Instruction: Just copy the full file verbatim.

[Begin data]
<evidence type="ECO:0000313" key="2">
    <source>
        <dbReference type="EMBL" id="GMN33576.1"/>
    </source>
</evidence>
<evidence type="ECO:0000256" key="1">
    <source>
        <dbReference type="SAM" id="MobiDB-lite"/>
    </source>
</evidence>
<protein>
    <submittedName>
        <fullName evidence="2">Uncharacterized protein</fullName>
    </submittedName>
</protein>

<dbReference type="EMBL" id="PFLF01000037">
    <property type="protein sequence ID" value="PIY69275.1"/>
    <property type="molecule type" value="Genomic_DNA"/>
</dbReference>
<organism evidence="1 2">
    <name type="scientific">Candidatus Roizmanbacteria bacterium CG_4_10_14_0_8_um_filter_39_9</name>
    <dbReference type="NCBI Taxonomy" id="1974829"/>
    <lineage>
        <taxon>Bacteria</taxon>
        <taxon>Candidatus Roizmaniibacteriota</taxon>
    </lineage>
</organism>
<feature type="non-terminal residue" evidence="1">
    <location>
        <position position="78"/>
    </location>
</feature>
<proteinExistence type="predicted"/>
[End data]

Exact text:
<evidence type="ECO:0000313" key="2">
    <source>
        <dbReference type="EMBL" id="GMN33576.1"/>
    </source>
</evidence>
<evidence type="ECO:0000256" key="1">
    <source>
        <dbReference type="SAM" id="MobiDB-lite"/>
    </source>
</evidence>
<protein>
    <submittedName>
        <fullName evidence="2">Uncharacterized protein</fullName>
    </submittedName>
</protein>

<dbReference type="EMBL" id="PFLF01000037">
    <property type="protein sequence ID" value="PIY69275.1"/>
    <property type="molecule type" value="Genomic_DNA"/>
</dbReference>
<organism evidence="1 2">
    <name type="scientific">Candidatus Roizmanbacteria bacterium CG_4_10_14_0_8_um_filter_39_9</name>
    <dbReference type="NCBI Taxonomy" id="1974829"/>
    <lineage>
        <taxon>Bacteria</taxon>
        <taxon>Candidatus Roizmaniibacteriota</taxon>
    </lineage>
</organism>
<feature type="non-terminal residue" evidence="1">
    <location>
        <position position="78"/>
    </location>
</feature>
<proteinExistence type="predicted"/>